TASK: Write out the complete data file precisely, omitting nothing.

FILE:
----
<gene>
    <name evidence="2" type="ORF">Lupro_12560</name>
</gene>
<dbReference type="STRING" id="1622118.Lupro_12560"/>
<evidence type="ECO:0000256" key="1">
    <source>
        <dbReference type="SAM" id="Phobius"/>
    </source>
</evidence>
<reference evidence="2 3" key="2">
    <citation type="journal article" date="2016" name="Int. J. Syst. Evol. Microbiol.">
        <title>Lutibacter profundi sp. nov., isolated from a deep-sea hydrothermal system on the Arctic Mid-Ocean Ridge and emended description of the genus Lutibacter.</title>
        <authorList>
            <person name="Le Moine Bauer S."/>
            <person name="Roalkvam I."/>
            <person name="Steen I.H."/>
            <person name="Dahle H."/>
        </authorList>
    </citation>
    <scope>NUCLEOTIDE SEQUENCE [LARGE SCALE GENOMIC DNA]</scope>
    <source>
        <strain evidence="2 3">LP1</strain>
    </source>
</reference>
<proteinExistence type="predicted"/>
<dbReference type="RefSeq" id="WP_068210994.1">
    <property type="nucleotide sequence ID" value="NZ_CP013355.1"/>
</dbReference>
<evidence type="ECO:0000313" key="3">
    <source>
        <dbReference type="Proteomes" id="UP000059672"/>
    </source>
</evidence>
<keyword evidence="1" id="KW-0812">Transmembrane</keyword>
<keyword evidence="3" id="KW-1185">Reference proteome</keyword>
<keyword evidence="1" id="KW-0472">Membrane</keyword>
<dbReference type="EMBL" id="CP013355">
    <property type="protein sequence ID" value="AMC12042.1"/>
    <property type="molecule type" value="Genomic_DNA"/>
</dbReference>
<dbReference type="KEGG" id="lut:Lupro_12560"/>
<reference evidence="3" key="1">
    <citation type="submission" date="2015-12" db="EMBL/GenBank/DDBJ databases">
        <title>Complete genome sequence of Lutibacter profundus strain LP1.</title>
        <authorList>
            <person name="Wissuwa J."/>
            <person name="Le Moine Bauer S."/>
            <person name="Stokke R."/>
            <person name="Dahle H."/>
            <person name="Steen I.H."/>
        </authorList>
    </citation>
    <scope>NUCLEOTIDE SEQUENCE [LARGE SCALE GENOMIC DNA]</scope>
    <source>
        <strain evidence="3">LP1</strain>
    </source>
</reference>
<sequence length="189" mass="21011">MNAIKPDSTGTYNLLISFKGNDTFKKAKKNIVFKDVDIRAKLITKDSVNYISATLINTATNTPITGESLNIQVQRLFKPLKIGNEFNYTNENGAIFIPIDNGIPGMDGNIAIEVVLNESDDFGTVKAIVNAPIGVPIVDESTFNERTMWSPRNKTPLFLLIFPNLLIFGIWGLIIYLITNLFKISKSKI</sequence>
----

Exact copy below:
<gene>
    <name evidence="2" type="ORF">Lupro_12560</name>
</gene>
<dbReference type="STRING" id="1622118.Lupro_12560"/>
<evidence type="ECO:0000256" key="1">
    <source>
        <dbReference type="SAM" id="Phobius"/>
    </source>
</evidence>
<reference evidence="2 3" key="2">
    <citation type="journal article" date="2016" name="Int. J. Syst. Evol. Microbiol.">
        <title>Lutibacter profundi sp. nov., isolated from a deep-sea hydrothermal system on the Arctic Mid-Ocean Ridge and emended description of the genus Lutibacter.</title>
        <authorList>
            <person name="Le Moine Bauer S."/>
            <person name="Roalkvam I."/>
            <person name="Steen I.H."/>
            <person name="Dahle H."/>
        </authorList>
    </citation>
    <scope>NUCLEOTIDE SEQUENCE [LARGE SCALE GENOMIC DNA]</scope>
    <source>
        <strain evidence="2 3">LP1</strain>
    </source>
</reference>
<proteinExistence type="predicted"/>
<dbReference type="RefSeq" id="WP_068210994.1">
    <property type="nucleotide sequence ID" value="NZ_CP013355.1"/>
</dbReference>
<evidence type="ECO:0000313" key="3">
    <source>
        <dbReference type="Proteomes" id="UP000059672"/>
    </source>
</evidence>
<keyword evidence="1" id="KW-0812">Transmembrane</keyword>
<keyword evidence="3" id="KW-1185">Reference proteome</keyword>
<keyword evidence="1" id="KW-0472">Membrane</keyword>
<dbReference type="EMBL" id="CP013355">
    <property type="protein sequence ID" value="AMC12042.1"/>
    <property type="molecule type" value="Genomic_DNA"/>
</dbReference>
<dbReference type="KEGG" id="lut:Lupro_12560"/>
<reference evidence="3" key="1">
    <citation type="submission" date="2015-12" db="EMBL/GenBank/DDBJ databases">
        <title>Complete genome sequence of Lutibacter profundus strain LP1.</title>
        <authorList>
            <person name="Wissuwa J."/>
            <person name="Le Moine Bauer S."/>
            <person name="Stokke R."/>
            <person name="Dahle H."/>
            <person name="Steen I.H."/>
        </authorList>
    </citation>
    <scope>NUCLEOTIDE SEQUENCE [LARGE SCALE GENOMIC DNA]</scope>
    <source>
        <strain evidence="3">LP1</strain>
    </source>
</reference>
<sequence length="189" mass="21011">MNAIKPDSTGTYNLLISFKGNDTFKKAKKNIVFKDVDIRAKLITKDSVNYISATLINTATNTPITGESLNIQVQRLFKPLKIGNEFNYTNENGAIFIPIDNGIPGMDGNIAIEVVLNESDDFGTVKAIVNAPIGVPIVDESTFNERTMWSPRNKTPLFLLIFPNLLIFGIWGLIIYLITNLFKISKSKI</sequence>